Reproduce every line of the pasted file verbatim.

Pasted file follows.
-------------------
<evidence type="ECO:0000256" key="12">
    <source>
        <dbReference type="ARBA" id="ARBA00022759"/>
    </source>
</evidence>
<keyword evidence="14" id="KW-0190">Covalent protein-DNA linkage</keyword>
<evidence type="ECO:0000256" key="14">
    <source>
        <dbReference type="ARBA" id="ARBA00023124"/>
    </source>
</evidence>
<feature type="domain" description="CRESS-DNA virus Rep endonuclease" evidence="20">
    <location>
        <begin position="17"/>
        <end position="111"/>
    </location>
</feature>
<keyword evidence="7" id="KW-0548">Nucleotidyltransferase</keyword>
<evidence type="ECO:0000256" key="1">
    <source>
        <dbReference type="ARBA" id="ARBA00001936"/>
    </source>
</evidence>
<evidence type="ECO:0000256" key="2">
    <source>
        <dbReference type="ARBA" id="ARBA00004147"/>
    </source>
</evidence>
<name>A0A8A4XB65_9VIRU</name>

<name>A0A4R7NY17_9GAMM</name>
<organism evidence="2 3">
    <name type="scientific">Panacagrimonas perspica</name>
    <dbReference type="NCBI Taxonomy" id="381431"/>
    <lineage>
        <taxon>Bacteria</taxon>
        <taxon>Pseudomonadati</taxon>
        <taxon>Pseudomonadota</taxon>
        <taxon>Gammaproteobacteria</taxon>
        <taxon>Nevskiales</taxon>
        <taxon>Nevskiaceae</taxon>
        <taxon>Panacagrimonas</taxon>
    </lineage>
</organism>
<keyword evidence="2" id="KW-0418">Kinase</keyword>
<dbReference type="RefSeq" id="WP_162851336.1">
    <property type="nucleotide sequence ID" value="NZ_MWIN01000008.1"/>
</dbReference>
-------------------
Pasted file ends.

<evidence type="ECO:0000256" key="12">
    <source>
        <dbReference type="ARBA" id="ARBA00022759"/>
    </source>
</evidence>
<keyword evidence="14" id="KW-0190">Covalent protein-DNA linkage</keyword>
<evidence type="ECO:0000256" key="14">
    <source>
        <dbReference type="ARBA" id="ARBA00023124"/>
    </source>
</evidence>
<feature type="domain" description="CRESS-DNA virus Rep endonuclease" evidence="20">
    <location>
        <begin position="17"/>
        <end position="111"/>
    </location>
</feature>
<keyword evidence="7" id="KW-0548">Nucleotidyltransferase</keyword>
<evidence type="ECO:0000256" key="1">
    <source>
        <dbReference type="ARBA" id="ARBA00001936"/>
    </source>
</evidence>
<evidence type="ECO:0000256" key="2">
    <source>
        <dbReference type="ARBA" id="ARBA00004147"/>
    </source>
</evidence>
<name>A0A8A4XB65_9VIRU</name>

<name>A0A4R7NY17_9GAMM</name>
<organism evidence="2 3">
    <name type="scientific">Panacagrimonas perspica</name>
    <dbReference type="NCBI Taxonomy" id="381431"/>
    <lineage>
        <taxon>Bacteria</taxon>
        <taxon>Pseudomonadati</taxon>
        <taxon>Pseudomonadota</taxon>
        <taxon>Gammaproteobacteria</taxon>
        <taxon>Nevskiales</taxon>
        <taxon>Nevskiaceae</taxon>
        <taxon>Panacagrimonas</taxon>
    </lineage>
</organism>
<keyword evidence="2" id="KW-0418">Kinase</keyword>
<dbReference type="RefSeq" id="WP_162851336.1">
    <property type="nucleotide sequence ID" value="NZ_MWIN01000008.1"/>
</dbReference>